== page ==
engineering design using a computer

How to Teach the Engineering Design Process to Inspire Future Engineers

October 28, 2021 - Ellie Poverly

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For students, engineering knowledge can provide both a deeper understanding of the world and an introduction to a potential STEM career pathway. As a result, engineering design and the engineering design process (EDP) have both become essential topics for STEM teachers wanting to inform students about how engineers tackle problems and produce solutions in daily work.

Teaching the design process in a way that’s inspiring, engaging and encouraging to students can be a challenge. This is how educators typically break down the engineering design process to teach and inspire future engineers.

What Is the Engineering Design Process?

Defined as broadly as possible, the engineering design process is the steps that engineers will follow to find the solution to a particular problem. 

Essential steps may include preplanning that allows the engineer to determine objectives and potential challenges, prototyping, testing and design evaluation. 

The design process isn’t always perfectly linear. An engineer may have to move back and forth between prototyping and testing, for example, before they arrive at a solution that works. 

As with most fields, iteration is expected, setbacks aren’t uncommon and success may require a process that is exploratory, rather than one that offers a straight path from problem to solution.

Why Are Teachers Focusing on EDP?

Engineering is increasingly important to STEM students, both as an example of a real-world application of STEM knowledge and as an introduction to STEM skills they may use as student engineers. 

There’s also some evidence that teaching the EDP can improve educational outcomes. The EDP may help engage students, improve student comprehension of written materials and improve retention of knowledge.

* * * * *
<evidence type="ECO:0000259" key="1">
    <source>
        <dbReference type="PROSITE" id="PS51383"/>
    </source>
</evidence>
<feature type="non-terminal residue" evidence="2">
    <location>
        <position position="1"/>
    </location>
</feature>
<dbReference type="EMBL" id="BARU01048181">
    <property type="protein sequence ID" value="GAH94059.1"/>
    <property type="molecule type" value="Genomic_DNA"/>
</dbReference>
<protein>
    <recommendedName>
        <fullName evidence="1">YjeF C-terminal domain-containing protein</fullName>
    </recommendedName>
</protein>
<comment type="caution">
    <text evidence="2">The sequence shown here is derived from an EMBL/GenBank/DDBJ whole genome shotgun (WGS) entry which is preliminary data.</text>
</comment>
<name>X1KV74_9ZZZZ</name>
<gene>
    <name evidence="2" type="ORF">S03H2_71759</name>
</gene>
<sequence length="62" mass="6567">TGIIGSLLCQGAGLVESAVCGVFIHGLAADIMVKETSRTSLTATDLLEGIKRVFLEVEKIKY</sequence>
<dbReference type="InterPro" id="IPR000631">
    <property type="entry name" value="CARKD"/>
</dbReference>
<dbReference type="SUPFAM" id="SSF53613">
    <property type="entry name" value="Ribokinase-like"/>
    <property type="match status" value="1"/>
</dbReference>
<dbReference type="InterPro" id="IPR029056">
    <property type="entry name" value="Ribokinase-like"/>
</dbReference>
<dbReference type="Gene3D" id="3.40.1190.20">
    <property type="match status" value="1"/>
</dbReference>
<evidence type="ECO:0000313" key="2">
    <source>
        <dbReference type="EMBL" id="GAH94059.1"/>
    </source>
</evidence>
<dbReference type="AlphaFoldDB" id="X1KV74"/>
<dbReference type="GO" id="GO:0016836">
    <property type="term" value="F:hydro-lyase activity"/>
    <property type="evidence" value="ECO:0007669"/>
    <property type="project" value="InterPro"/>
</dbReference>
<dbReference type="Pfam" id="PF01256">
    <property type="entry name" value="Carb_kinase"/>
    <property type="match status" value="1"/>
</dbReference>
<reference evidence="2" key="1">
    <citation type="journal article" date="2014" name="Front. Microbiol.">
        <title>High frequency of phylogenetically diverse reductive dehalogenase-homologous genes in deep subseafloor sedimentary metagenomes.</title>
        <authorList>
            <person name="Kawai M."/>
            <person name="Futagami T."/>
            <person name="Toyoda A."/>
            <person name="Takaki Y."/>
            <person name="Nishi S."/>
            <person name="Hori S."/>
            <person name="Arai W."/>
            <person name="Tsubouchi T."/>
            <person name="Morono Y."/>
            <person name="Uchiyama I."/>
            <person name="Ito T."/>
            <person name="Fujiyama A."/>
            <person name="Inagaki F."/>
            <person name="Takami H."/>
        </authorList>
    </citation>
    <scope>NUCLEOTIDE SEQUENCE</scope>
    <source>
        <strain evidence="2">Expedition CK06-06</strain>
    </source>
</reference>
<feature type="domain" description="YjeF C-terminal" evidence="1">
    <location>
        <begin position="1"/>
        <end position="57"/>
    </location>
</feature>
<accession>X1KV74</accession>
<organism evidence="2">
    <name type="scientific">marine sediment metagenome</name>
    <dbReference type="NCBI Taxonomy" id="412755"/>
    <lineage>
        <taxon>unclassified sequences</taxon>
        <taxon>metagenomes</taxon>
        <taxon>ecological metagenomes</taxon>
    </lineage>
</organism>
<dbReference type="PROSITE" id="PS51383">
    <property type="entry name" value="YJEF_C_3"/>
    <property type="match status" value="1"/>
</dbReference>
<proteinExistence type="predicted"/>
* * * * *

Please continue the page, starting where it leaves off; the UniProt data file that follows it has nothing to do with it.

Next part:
Teaching EDP is also becoming an important part of some educational standards. For example, one of the primary current goals of the Next Generation Science Standards (NGSS) is to integrate the EDP into STEM education. 

As a result, teaching EDP may help organizations meet a variety of educational goals — like promoting STEM education or promoting diversity in STEM. 

How Teachers Break Down the Design Process

While the process can vary significantly depending on the engineer’s particular field and the problem they’re trying to solve, educators have a few ways of roughly outlining the design process. Most follow a structure like this one:

  1. Define the problem — Identify a problem. Then, ask questions about the problem to understand it better.
  2. Explore problem solutions — Think about possible solutions to the problem. Then, create a solution that you can test.
  3. Optimize your solution — Review your solution tests. Make changes that help the solution to be more effective or efficient.
  4. Communicate your solution — Describe your solution and your design process to others.

In most cases, the solution is some kind of real-world object. However, teachers may also experiment with other testable solutions — like a program or app.